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Can I Buy a House After Declaring Bankruptcy

Can I actually buy a house after declaring bankruptcy? Can it be done?

The first question to be asked is, do you really want to buy a home or are you just wishing to buy one? If you really want to purchase a home after bankruptcy, i can assure you that i have many clients who have purchased homes and condos after filing bankruptcy here in Connecticut.

Now this is one of the most asked questions from  clients, namely, “Will I be able to buy a house after Bankruptcy?” Well, you most certainly can and also easier and sooner than you than you thought.

You can get approved for a mortgage in around 2 years from the date of your discharge of your Bankruptcy. Your local mortgage consultant might argue that he could get you approved in less than a year, which will be a bad deal for you since the lender will be charging you a very high interest rate compared to others. Also, you will have to stabilize your financial life after going through bankruptcy before getting into debt again. Therefore, it is only prudent to get a mortgage at least after 2 years from the discharge of your Bankruptcy. The lender will be interested in offering you a mortgage since he knows that you have very less debt to pay for and also that you cannot file for Bankruptcy for quite a while.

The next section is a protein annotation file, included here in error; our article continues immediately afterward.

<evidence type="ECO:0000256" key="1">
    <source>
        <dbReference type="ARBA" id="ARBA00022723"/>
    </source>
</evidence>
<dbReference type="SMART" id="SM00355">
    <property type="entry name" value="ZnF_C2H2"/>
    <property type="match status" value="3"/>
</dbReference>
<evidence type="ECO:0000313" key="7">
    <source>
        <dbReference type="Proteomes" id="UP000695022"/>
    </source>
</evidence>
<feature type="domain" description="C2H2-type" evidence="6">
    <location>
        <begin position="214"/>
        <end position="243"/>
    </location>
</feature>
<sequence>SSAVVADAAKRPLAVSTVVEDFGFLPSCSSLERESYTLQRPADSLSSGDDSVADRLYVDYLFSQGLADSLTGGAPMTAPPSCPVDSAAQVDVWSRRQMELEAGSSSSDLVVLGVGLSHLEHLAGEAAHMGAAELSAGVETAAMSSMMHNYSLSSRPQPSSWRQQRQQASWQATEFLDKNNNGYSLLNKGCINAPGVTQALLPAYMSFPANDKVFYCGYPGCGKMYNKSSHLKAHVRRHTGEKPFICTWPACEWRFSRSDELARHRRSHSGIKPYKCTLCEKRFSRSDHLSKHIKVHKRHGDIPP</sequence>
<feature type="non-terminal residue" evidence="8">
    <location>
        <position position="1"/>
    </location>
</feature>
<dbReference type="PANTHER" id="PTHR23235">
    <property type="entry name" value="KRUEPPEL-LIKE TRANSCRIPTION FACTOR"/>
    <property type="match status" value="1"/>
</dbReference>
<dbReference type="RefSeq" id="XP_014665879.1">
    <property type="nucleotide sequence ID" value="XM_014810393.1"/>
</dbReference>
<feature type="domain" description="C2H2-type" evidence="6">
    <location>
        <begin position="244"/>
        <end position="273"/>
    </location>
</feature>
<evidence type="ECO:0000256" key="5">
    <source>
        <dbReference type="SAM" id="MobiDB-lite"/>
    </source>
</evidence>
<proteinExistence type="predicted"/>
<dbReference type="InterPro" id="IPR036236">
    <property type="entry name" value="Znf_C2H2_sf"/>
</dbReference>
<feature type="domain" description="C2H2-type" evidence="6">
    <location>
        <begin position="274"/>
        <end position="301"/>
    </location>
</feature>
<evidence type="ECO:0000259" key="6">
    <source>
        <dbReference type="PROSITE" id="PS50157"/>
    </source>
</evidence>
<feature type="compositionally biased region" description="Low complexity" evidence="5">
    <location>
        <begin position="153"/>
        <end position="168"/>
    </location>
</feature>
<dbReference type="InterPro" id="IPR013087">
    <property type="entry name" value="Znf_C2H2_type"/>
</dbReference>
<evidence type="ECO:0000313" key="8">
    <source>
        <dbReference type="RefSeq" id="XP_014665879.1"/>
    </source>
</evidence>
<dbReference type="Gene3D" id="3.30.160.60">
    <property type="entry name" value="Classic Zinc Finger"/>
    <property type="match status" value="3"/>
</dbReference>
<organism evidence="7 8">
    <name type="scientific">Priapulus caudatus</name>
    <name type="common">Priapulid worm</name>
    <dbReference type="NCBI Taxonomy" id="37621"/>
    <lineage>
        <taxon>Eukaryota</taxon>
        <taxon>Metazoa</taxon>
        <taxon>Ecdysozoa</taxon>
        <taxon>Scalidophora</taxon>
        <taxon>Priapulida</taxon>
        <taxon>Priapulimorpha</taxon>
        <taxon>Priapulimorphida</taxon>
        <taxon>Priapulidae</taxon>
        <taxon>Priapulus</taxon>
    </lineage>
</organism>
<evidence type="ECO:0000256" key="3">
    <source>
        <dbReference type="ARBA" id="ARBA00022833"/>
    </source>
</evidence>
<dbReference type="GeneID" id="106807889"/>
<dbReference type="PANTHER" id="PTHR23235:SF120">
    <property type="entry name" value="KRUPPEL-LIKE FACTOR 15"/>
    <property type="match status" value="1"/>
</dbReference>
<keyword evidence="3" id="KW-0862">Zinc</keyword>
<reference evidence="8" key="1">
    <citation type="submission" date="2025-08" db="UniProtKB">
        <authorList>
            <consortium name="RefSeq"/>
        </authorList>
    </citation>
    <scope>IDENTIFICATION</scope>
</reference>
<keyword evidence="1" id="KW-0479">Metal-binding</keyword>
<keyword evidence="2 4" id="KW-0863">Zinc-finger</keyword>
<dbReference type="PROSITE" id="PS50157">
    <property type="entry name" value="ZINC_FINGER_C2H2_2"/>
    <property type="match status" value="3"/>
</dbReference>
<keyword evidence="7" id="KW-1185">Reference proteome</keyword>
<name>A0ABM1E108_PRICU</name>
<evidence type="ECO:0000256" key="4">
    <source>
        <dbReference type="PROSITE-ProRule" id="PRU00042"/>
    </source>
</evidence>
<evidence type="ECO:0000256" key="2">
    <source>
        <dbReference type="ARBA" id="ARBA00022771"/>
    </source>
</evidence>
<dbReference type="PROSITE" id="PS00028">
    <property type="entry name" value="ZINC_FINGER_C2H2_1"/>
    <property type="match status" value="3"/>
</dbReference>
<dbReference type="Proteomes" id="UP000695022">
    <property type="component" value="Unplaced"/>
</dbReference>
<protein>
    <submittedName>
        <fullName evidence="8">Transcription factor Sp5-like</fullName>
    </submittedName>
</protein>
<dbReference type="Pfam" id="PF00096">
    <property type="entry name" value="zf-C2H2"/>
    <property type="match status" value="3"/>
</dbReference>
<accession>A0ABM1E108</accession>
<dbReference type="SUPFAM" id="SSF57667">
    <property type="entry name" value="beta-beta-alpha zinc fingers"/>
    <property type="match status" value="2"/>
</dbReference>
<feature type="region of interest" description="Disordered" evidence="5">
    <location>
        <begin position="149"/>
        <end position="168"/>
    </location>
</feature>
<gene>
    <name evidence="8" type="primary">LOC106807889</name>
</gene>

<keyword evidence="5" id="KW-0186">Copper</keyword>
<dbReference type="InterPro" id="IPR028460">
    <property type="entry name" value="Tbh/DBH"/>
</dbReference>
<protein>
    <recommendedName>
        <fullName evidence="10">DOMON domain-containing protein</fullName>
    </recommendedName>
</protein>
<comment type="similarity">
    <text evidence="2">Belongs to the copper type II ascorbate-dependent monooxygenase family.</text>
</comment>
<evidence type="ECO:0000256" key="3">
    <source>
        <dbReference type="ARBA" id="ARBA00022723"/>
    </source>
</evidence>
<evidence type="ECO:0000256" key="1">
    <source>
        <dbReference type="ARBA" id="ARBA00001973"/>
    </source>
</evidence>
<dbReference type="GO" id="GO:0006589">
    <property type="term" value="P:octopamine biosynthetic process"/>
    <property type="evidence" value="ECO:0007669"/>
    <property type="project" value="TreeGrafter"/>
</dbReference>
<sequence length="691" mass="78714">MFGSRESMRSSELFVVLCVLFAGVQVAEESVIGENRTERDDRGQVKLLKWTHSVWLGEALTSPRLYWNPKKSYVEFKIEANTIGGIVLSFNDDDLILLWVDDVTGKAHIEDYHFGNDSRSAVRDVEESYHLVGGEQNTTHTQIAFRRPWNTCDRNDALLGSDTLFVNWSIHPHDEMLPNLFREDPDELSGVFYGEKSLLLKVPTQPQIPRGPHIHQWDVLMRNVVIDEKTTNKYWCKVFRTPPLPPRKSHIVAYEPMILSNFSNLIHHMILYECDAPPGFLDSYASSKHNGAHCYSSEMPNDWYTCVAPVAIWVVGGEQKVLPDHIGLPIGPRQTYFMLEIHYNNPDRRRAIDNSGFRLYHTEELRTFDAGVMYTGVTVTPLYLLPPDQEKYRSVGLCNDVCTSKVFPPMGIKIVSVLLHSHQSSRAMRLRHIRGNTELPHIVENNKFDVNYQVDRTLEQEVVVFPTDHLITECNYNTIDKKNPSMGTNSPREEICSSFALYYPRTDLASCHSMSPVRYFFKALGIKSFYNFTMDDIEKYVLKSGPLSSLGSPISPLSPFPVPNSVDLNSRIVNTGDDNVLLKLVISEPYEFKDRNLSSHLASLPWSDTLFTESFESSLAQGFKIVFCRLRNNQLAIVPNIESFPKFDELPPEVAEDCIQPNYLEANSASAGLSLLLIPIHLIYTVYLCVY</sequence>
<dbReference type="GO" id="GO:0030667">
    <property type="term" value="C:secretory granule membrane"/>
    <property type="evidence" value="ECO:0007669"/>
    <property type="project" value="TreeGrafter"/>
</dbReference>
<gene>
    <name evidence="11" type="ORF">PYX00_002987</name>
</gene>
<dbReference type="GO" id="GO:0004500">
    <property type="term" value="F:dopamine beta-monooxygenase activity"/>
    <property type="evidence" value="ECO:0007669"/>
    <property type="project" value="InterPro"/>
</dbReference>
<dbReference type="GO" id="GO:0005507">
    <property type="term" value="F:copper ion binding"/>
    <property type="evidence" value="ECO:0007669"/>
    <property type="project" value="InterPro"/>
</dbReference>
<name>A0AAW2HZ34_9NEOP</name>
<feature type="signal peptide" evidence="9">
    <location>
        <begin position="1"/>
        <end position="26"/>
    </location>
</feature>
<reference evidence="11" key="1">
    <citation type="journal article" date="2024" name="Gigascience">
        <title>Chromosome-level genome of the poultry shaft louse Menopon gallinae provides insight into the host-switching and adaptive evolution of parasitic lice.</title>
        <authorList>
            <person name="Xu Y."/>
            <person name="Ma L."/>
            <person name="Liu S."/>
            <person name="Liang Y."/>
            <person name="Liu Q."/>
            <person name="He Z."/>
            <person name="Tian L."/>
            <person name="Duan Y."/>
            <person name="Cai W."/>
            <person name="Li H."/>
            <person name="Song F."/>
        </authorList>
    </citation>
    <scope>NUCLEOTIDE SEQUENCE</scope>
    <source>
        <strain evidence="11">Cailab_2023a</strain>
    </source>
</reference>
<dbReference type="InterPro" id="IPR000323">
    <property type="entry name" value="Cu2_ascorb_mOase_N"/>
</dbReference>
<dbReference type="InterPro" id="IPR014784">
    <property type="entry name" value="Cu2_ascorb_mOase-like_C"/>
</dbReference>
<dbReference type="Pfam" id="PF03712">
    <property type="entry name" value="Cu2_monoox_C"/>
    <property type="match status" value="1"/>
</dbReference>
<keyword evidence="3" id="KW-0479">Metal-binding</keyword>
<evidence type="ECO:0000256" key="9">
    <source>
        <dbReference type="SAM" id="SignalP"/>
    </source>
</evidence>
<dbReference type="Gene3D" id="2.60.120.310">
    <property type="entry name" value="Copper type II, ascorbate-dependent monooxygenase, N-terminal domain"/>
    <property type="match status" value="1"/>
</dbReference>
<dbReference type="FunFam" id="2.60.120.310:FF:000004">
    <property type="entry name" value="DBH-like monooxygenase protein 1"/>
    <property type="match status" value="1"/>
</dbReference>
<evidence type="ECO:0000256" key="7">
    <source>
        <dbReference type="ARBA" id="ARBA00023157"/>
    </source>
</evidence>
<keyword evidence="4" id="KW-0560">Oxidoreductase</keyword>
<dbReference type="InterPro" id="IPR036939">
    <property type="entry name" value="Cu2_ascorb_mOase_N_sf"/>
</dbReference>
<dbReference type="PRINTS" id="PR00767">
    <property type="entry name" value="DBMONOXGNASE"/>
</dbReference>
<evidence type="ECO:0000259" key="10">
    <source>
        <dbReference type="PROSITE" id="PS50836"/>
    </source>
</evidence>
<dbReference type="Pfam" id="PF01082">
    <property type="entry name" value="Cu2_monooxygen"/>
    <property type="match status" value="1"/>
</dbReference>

The most important factors considered by the lenders for offering you a good mortgage are your FICO score, your average income level and the down-payment you are willing to offer. Your FICO scores can take a ‘hit’ because of your overdue and late payments and not because of bankruptcy. You can have an attractive FICO score in 12-24 months from bankruptcy  by paying your bills regularly without any late payments, budgeting and auditing your credit reports for erroneous, outdated and inaccurate information.

Lenders often look for a steady income level and you are more likely to get a good offer if you have been sticking with a single employer for a while, getting a steady income. Expect a mortgage that requires you to pay not more than 30% of your income towards the house payment. The higher the down-payment, the better for the lending bank. The more money you can put down on the purchase of a home, the less you have to borrow and the lower will be your monthly payment.  That is another reason for you to start saving immediately after your bankruptcy and not rush into a mortgage.

While bankruptcy is often associated with ‘surrendering homes’ especially if they are ‘under water’, it actually provides for getting a new house by wiping away all your debts and enabling you start saving to buy a new house.